Research suggests children’s need for daytime sleep depends on brain’s ability to file away memories, learning.
How much young children need for naps—time their brain does the hard work of filing away new memories and experiences—is less dependent on age than how their brains function, new UMD research shows. Photo by Stocksy
Many parents find themselves asking: Why do some young children nap like clockwork, while mine fights sleep like her 3-year-old life depends on it? Am I doing my little one harm by not forcing her to rest?
According to new University of Maryland research, parents can worry less about age-determined nap schedules, because little ones’ need for downtime depends more on how their brain works.
A paper published in a special sleep issue of Proceedings of the National Academy of Sciences by Tracy Riggins, an associate professor in UMD’s Department of Psychology, and Rebecca Spencer, a psychology professor at the University of Massachusetts Amherst, shows that when children stop taking naps, it may be because their brain has become more efficient at downloading and consolidating what they’re learning. Classmates who haven’t taken that neurological step yet, however, may require more daytime rest stops.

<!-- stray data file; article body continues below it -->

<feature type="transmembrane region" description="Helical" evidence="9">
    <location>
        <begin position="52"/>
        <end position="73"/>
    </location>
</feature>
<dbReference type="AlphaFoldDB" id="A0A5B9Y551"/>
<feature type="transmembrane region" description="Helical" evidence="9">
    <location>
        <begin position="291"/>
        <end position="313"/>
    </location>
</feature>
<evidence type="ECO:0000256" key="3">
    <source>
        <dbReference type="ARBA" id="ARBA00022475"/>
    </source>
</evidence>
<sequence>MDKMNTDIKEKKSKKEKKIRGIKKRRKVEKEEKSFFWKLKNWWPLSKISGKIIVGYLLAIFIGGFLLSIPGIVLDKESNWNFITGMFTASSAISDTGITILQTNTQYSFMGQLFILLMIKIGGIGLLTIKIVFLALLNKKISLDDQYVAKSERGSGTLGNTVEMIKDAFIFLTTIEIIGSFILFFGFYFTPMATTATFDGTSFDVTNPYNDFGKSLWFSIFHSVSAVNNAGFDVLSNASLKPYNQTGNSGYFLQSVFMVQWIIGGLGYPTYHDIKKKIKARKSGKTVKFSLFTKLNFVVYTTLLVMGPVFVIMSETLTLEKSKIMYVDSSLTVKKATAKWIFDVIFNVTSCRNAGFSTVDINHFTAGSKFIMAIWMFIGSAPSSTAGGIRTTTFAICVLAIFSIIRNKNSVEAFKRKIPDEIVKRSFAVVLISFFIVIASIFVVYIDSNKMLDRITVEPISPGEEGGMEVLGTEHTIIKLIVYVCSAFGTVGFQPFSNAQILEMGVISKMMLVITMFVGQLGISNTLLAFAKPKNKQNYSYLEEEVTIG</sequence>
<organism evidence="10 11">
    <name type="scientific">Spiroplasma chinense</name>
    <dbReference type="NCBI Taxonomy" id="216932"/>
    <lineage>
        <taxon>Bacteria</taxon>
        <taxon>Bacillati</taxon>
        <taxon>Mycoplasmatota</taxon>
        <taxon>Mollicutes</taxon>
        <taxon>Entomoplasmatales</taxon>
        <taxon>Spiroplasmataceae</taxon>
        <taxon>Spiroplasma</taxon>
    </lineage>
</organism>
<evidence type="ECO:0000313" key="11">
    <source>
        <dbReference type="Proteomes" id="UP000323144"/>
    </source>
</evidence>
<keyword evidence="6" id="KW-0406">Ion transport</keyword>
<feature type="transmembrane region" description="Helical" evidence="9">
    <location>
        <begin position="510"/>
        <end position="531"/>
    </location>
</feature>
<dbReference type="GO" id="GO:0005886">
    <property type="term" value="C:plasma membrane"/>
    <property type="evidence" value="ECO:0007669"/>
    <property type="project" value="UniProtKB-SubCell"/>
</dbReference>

“If you think of the hippocampus [the part of the brain largely responsible for learning and memory] as a bucket, you know how much pressure there is for a child to sleep based on how full their bucket is,” Riggins said. “When the brain matures, it can either hold more, empty itself more quickly, or both, and that’s when a child may begin to transition out of napping.”
The researchers’ hypothesis was born out of previous research findings from Riggins, an expert on child brain development and memory, and Spencer, an expert on cognition and sleep. In an earlier study that was likewise supported by the National Institutes of Health and the National Science Foundation, they assessed 200 4- to 8-year-olds’ ability to remember facts for a week while parents tracked their sleep patterns—ultimately finding that more sleep meant better recall. The researchers also found that hippocampus volumes of children who were habitual nappers were significantly larger than those who had transitioned out of naps, even though the children were the same age.
"Collectively, we provide support for a relation between nap transitions and underlying memory and brain development,” Spencer said. “We're saying this is a critical time of development in the brain, and sleep has something to do with it."
Riggins added that these findings raise an interesting question about how naps are, or are not, structured into children’s school days. Preschool napping procedures vary widely, while Maryland’s statewide full-day kindergarten has no built-in naptime.
Another question Riggins plans to explore in further work is the role of overnight sleep in preschoolers’ nap transitions, as well as the sleep and brain changes that occur in even younger children, like infants who have multiple sleep bouts per day.
While skipping a nap won’t do adults any harm, its benefits extend to them as well, she said.
“A nap is good for everyone; it helps consolidate learning even in adults,” Riggins said. “I always stress to students in my courses that if they are thinking about pulling an ‘all-nighter’ to cram or study, they should think twice.”
Source: University of Maryland news release. Author: Rachael Grahame